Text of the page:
LONDON - The fallout from the Islamic State group's terror attacks in Paris has put the future of Europe’s passport-free travel area, known as the "Schengen Zone," in doubt. Several of the perpetrators were known to intelligence agencies, but were not intercepted. European ministers are due to hold an emergency meeting in Brussels Friday to look at ways of improving security.
The Paris attackers were seemingly free to roam across Europe, coordinating the assault in France and Belgium.
The continent's Schengen Zone allows people to travel without passport checks across 26 countries. It is a cornerstone of the European Union, but its problems have been exposed, says border security specialist Calum Jeffray of Britain’s Royal United Services Institute.
“I don’t think we’ll see the end of Schengen, but I think particularly over the next few months you’ll see countries quietly strengthening different aspects of their border security," he said. "I think it’s too fundamental to the principles of the European Union to be abolishing it completely.”
The Netherlands has proposed creating a so-called ‘mini-Schengen’ zone - excluding countries like Greece and Italy, where large numbers of undocumented migrants are arriving; but, German Interior Minister Thomas de Maizière dismissed the plan Thursday.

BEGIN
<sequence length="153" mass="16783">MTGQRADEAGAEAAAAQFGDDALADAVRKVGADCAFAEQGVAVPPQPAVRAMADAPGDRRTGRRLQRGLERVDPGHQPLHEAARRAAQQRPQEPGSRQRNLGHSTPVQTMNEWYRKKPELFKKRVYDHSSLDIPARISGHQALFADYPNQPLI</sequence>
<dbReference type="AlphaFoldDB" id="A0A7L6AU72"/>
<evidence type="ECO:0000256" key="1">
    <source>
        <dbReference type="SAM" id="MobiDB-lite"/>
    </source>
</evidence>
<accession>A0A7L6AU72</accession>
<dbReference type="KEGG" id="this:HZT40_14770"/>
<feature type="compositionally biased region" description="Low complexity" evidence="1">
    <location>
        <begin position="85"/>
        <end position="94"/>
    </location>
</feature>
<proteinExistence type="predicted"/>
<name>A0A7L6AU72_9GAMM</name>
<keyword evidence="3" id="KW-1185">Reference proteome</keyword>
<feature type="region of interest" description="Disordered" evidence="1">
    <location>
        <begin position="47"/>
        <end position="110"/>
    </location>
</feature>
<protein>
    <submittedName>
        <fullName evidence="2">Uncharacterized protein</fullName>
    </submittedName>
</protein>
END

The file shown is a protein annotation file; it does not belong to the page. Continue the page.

Maizière said Europe’s political aim must be to make the total Schengen area as functional as possible - saying it is about the better control of entry and exit of so-called Syrian fighters and Islamic State group supporters.
One of the Paris suicide bombers, Ahmad Al-Mohammad, appears to have posed as a refugee to travel from Syria to Greece, via Turkey.
The chief planner of the attacks, Abdelhamid Abaaoud – killed in a police raid in the Paris suburbs Wednesday - boasted on social media of his ability to slip in and out of Europe to the Islamic State group’s heartland in Syria.
France’s interior minister, Bernard Cazeneuve, Thursday said Abaaoud’s movements had not been tracked.
Cazeneuve said Abaaoud must have gotten into Europe and then continued to France. It was only on November 16 he said, after the Paris attacks, that an intelligence service from a non-European country signaled it had been aware of his presence in Greece.
France has called on its European partners to urgently improve security and intelligence – warning the fate of the EU itself is at stake.